5. You may find your mind telling you that what you are creating is unimportant. It is not solving the very important problems that your mind wants to worry about. In the face of this objection, believe in the significance of your enlightened thinking and where it is leading you.


Take the attitude that enlightened thinking begins here and now.

When you implement a practice like this on a regular basis, you find that your enlightened thinking spills over into the rest of your life.


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Bonnie Ballantyne
Bonnie Ballantyne
June 22, 2016 3:22 pm

After I read “Accessing Higher Power”, I wrote a comment. When I posted it, I got a comment, indicating I had already posted such a comment…but I had not done so. Then i was opened “Enlightened Thinkings’s” and read…”Bonnie, doesn’t your own mind fascinate you?” It felt like you were inside my mind watching me watch myself. My father taught me long ago that worrying is “borrowing trouble.” I, too turn to creative ventures to set my mind on a more productive path: sewing, writing, cooking, organising, gardening, all offer bring something new into being. Other activities also help to keep my spirits high; taking time to enjoy the beauty all around me, Savouring life, loving and being loved.

Ruud West
Ruud West
June 22, 2016 3:30 pm

Good advise! Yes, creating brings spirit’s flow and generates life-force.
Here a nice example from the animal world:
Cesar Millan, the dog whisperer was treating a dog that was literay chasing his tail, obsessively going in circles.
He gave the dog a back-pack, let him work, which freed and healed the dog.

Heather Ryan
Heather Ryan
June 22, 2016 4:20 pm

How incredibly useful, thank you, David! It’s all too easy to recognize the uselessness and negative effects of worry, but with a 1-2-3 exercise, mind mastery is there for the taking.

Linda Hoffman
Linda Hoffman
June 22, 2016 6:04 pm

Stumbled into this blog today… for now all I can say is…. Thank You….with a smile beaming from my liver!

Michel Vaillancourt
Michel Vaillancourt
June 22, 2016 6:39 pm

Thank you, David, for this guideline suggestion list you offer us.I will surely look into using some of those wonderful tools.I find sometime reflexes playing tricks on me, It seems that I still have some survival instinct acting up now and again. I still have work on my hands. Your blog is always very inspiring and hits the spot for me.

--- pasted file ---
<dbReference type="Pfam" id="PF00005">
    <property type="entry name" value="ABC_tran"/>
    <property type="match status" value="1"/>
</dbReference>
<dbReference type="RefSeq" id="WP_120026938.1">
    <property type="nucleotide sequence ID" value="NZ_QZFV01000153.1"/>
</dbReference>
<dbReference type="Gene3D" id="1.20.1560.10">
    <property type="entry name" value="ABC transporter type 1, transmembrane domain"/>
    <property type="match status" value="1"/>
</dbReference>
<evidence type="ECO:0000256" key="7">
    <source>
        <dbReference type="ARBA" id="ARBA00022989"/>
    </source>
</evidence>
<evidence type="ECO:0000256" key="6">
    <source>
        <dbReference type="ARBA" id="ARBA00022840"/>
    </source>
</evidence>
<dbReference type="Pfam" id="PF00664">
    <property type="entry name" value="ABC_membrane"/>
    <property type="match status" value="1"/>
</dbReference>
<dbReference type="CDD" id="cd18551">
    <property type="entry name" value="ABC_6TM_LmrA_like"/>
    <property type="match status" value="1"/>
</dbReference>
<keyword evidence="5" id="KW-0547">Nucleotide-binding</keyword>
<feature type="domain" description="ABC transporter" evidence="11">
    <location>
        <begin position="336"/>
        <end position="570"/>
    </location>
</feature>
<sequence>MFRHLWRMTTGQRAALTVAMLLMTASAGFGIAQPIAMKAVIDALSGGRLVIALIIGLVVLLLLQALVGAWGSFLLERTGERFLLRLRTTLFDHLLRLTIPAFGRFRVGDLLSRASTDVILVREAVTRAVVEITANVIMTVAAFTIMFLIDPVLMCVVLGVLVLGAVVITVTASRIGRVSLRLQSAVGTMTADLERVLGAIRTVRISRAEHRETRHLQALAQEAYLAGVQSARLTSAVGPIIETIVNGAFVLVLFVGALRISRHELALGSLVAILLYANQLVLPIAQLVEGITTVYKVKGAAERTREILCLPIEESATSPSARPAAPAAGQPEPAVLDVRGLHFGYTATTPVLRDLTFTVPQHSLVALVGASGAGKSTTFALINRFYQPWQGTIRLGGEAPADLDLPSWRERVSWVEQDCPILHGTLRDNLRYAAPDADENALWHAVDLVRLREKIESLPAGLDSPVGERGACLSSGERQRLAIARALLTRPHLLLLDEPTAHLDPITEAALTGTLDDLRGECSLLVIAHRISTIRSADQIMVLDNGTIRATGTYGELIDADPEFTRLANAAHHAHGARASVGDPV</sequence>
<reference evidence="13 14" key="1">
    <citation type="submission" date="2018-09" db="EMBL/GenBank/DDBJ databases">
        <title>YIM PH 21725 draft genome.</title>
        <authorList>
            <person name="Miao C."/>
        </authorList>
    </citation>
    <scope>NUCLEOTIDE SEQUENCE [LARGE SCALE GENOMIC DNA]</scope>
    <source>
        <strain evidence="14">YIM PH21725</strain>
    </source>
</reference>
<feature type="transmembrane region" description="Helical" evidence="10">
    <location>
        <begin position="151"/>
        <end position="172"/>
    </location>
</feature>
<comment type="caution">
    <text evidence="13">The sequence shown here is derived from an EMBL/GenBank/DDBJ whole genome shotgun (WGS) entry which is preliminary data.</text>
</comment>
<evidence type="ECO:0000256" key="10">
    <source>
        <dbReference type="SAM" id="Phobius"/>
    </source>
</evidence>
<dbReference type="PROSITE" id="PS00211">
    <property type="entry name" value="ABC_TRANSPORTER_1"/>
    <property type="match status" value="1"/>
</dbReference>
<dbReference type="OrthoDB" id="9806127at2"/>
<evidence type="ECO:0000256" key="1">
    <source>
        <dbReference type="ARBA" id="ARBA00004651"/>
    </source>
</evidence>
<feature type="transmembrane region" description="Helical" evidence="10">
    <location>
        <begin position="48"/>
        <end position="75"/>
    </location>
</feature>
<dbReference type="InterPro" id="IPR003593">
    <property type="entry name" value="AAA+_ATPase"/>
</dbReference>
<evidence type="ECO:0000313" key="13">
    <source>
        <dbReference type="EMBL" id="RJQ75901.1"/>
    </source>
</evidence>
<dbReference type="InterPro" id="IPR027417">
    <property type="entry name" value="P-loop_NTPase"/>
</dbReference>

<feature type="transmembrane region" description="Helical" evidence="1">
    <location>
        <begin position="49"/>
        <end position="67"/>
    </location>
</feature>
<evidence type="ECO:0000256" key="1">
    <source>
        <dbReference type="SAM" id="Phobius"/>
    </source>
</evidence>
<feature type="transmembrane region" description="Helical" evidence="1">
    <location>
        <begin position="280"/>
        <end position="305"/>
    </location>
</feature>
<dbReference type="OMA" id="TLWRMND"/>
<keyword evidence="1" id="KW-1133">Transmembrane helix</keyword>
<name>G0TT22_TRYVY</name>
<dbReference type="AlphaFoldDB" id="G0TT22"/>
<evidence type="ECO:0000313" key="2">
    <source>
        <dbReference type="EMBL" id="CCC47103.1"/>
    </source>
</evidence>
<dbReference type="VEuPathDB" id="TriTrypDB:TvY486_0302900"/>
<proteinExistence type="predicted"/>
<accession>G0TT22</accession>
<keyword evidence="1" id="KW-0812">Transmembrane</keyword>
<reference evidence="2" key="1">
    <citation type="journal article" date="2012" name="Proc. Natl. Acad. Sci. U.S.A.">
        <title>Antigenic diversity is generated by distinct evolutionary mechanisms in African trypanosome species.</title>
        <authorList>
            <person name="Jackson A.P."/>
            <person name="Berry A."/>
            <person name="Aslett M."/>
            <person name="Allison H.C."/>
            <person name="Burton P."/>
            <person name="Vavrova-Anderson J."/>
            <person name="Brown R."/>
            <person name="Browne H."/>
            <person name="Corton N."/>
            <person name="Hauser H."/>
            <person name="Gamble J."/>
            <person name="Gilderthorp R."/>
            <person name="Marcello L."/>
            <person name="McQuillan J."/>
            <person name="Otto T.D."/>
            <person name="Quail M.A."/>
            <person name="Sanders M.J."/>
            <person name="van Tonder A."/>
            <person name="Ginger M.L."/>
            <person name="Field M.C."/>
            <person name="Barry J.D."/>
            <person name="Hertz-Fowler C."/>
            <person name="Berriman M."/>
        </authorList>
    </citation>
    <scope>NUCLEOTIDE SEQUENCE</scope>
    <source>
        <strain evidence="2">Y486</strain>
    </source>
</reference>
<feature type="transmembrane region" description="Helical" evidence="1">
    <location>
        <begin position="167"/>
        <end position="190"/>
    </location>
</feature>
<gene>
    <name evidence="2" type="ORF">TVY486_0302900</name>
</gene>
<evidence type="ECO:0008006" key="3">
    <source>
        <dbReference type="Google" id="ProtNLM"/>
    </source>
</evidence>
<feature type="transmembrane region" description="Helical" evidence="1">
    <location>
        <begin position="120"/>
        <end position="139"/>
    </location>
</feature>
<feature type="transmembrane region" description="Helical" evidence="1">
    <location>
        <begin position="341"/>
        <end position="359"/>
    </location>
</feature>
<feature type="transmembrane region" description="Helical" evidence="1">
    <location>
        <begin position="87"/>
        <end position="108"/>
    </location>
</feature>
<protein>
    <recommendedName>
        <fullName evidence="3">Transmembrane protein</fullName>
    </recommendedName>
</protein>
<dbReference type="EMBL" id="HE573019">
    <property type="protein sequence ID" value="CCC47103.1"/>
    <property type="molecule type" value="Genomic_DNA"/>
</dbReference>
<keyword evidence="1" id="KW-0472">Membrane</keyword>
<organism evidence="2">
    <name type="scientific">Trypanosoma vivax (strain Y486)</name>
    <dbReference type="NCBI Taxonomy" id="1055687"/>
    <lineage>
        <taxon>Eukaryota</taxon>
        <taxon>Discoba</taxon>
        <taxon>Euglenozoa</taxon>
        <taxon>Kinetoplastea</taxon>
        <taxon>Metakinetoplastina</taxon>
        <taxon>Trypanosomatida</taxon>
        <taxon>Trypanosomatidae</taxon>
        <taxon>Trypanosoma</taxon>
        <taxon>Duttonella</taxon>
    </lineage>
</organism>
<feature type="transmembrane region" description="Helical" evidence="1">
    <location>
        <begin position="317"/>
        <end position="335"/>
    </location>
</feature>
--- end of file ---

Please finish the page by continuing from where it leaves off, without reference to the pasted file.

One With You,

June 22, 2016 8:32 pm

2 concepts come to mind :

1. It’s not what happens to me that disturbs me but how I THINK about it. Epicticus

2. An unexamined life is not worth living

Jeannie Martin
Jeannie Martin
June 22, 2016 10:30 pm

Thanks, David. I can sure relate to how the mind thinks it is the boss sometimes! I have to talk to it a lot! Time for the dog to wag the tail instead of the other way around! Lol !

Irene de Groof
Irene de Groof
June 23, 2016 2:27 am

Dear David,
Yesterday evening I started to write a piece for the little group of church people who are coming here next week. I have asked them the question, “What does faith mean in your everyday life? And to bring something what moves their heart. For sure I needed to write first of my own experience of faith and about what I will bring of my heart that time too.
A great thinking and writing process ensued, and what has opened up a lot of areas I need to look at think creatively about.
And then I found your blog this morning.
Thank you,
Love Irene

Fiona Gawronsky
Fiona Gawronsky
June 23, 2016 3:25 pm

Thinking with the mind is what has driven so much of my experience. The notion that my heart also has a communicative capacity is exciting. I am not sure how to open up this field but your suggestions of a journal or finding a place to allow a flow of consciousness aside from the mind is possible. I have an artistic and creative capacity and I find a piece of work manifests itself where I am not too involved in the chatter inside my head

Linda Moore
Linda Moore
June 23, 2016 6:24 pm

Your timing of words, impeccable, David, in my experience. It is so true. The mind will attempt to chase the tail of the dog and knaw at the marrow of creative action in worry.

To know this in momentary living, in the steps required, depersonalizes experience of ‘oh, I thought I was the only one who feels the worry’ of objection and one in One of understanding that we have the capacities of beginning change and following through in the magic of creation.. Thank you!. Continuing…enjoyment of vital importance.

Alex Chapman
Alex Chapman
June 24, 2016 9:45 am

Presently confronted with a drastic surgical procedure is certainly an experience that lends itself to obsessive mental and emotional upheaval.
And yet, and yet, I AM aware of that something more that I Am. I pray for ongoing and life enhancing focus to be maintained at a transcendent perspective….may unconquerable life prevail.
I suspect the tools you have suggested will be helpful in letting a potentially messy circumstance unfold decently and in order.

As Always, Thank you.